China’s Taiwan Affairs Office announced on Friday that Taiwanese people who advocate for independence will be held in “criminal responsibility” by Beijing, effectively making it a crime within China for Taiwanese to advocate for the island’s independence.
The Taiwan Affairs Office declared that the penalty would “be effective for life.”
Although Beijing has viciously attacked Taiwanese politicians who advocated for the island’s formal independence from China in the past, Friday’s statement was the first time that criminal penalties had been assigned to the act.
China has claimed since 1949 that Taiwan, an island that has formed its own independent, democratic government, is a rebellious province and must return to Beijing’s rule in the future. Following the hundredth anniversary of the founding of the Chinese Communist Party in July, the government of President Xi Jinping has advocated a more militant approach to resolving the dispute, claiming that the island would be reunified in the “near future” using force if necessary. Military escalations in recent weeks have included military exercises on the mainland opposite Taiwan and hundreds of jet fighter flights near, although not into, Taiwan’s airspace.
The Taiwan Affairs Office, established in 1988 to help guide Beijing’s relations with Taipei, explicitly named three Taiwanese politicians—Premier Su Tseng-chang, Speaker of Parliament You Si-kun, and Foreign Minister Joseph Wu—as part of a larger list of undesirable politicians who had “stubbornly” pursued the island’s independence. It announced that the members of the list would not be allowed to enter the mainland or China’s two “special administrative regions,” Hong Kong and Macau. It also specified that any companies they were linked to would not be allowed to do business on the mainland.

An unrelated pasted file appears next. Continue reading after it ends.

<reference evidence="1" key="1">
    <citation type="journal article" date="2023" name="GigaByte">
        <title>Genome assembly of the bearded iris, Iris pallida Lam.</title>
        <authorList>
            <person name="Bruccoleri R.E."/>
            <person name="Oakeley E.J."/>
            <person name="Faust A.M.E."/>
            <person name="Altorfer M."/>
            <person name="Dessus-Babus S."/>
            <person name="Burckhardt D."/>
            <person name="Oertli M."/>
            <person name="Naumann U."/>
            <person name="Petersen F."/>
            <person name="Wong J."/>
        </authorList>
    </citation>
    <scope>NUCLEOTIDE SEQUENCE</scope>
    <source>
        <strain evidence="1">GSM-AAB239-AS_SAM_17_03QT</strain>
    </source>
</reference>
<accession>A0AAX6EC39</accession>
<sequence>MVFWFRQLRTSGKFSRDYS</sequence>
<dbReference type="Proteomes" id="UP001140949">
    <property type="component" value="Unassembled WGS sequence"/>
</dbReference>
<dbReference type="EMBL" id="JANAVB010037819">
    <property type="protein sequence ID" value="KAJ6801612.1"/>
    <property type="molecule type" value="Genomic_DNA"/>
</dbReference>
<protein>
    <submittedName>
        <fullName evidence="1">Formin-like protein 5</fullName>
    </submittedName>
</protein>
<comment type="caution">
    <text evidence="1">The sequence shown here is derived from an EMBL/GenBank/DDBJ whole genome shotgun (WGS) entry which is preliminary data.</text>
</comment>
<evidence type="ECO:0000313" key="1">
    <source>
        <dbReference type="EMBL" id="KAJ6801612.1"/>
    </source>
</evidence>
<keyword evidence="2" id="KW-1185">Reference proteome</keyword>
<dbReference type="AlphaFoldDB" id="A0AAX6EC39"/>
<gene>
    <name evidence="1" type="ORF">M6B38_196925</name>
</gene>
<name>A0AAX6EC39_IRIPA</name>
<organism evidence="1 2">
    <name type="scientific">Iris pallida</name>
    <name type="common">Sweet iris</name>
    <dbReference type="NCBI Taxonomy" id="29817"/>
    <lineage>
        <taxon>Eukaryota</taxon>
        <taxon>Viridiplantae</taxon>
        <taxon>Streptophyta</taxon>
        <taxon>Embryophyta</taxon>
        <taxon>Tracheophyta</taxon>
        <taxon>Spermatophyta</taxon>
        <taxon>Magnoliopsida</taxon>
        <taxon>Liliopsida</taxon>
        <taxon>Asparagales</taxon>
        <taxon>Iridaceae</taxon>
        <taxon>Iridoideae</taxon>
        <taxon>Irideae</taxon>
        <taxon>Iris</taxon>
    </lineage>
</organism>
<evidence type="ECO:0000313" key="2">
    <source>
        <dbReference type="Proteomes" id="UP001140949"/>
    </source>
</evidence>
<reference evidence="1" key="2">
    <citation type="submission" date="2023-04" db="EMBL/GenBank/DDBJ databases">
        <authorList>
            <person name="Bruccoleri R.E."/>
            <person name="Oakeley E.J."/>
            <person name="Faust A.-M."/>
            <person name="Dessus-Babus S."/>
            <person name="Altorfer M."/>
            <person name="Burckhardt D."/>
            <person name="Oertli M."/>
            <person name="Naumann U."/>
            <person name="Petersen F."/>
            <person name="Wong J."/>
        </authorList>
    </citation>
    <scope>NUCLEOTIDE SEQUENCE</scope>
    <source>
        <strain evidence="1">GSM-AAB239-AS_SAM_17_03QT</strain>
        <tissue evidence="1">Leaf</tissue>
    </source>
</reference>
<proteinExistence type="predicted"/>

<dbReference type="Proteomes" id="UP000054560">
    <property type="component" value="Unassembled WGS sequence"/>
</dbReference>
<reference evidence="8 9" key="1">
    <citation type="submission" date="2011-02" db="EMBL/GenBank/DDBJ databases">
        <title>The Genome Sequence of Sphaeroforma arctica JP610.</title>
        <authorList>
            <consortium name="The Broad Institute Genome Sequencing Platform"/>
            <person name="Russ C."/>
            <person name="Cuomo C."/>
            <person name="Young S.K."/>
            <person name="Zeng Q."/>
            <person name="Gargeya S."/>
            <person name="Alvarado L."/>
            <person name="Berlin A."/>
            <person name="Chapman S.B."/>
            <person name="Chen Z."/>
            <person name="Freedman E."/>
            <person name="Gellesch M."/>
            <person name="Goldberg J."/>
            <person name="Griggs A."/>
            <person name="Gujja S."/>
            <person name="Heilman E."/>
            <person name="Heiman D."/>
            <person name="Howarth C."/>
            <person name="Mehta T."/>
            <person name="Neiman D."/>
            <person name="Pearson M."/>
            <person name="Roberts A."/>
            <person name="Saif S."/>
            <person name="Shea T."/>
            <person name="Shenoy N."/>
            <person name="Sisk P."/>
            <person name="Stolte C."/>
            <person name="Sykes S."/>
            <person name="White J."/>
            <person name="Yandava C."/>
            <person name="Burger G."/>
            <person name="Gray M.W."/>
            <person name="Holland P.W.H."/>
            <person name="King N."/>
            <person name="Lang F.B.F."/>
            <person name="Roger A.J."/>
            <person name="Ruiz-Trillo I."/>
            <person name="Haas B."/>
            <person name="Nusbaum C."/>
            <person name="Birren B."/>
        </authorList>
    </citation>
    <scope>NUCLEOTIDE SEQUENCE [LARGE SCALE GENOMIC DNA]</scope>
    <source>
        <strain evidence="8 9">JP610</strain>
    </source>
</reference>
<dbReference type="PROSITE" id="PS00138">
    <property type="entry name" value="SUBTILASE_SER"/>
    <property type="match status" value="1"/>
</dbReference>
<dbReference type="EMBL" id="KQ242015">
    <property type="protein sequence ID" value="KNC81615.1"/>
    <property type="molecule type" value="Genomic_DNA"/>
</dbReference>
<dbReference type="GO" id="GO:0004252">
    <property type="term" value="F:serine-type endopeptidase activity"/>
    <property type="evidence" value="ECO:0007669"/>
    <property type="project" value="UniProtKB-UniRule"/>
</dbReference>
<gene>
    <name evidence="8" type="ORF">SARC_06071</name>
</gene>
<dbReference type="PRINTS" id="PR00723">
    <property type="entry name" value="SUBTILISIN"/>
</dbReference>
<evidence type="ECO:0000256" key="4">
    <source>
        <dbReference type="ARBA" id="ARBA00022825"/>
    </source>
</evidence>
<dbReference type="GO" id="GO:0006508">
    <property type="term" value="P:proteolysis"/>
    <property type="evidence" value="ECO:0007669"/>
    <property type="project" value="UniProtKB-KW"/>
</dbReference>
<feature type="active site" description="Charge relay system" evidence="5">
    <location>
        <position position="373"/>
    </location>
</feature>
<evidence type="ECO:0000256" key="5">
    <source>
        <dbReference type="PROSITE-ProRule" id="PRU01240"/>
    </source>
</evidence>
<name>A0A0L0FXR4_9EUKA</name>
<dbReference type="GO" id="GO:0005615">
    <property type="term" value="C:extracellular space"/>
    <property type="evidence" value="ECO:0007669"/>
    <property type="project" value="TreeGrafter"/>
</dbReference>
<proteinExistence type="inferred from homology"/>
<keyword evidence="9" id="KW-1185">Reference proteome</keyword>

This could complicate Taiwanese politics, as many Taiwanese firms have established commercial links with Beijing, meaning that they could pressure their workers to self-censor in the interest of profits—a practice that some Americans and U.S. companies are intimately familiar with.
Companies in Taiwan also donate to politicians, putting pressure on Taiwanese legislators to maintain the island’s ambiguous status quo.
The Taiwan Affairs Office ominously warned that the Chinese government might take “any other necessary measures” against those advocating for independence, without clarifying what those measures would be.
“Those who forget their ancestors, betray the motherland, and split the country,” a Taiwan Affairs Office spokeswoman warned, “will never end up well, and will be spurned by the people and judged by history.”
Trevor Filseth is a current and foreign affairs writer for the National Interest.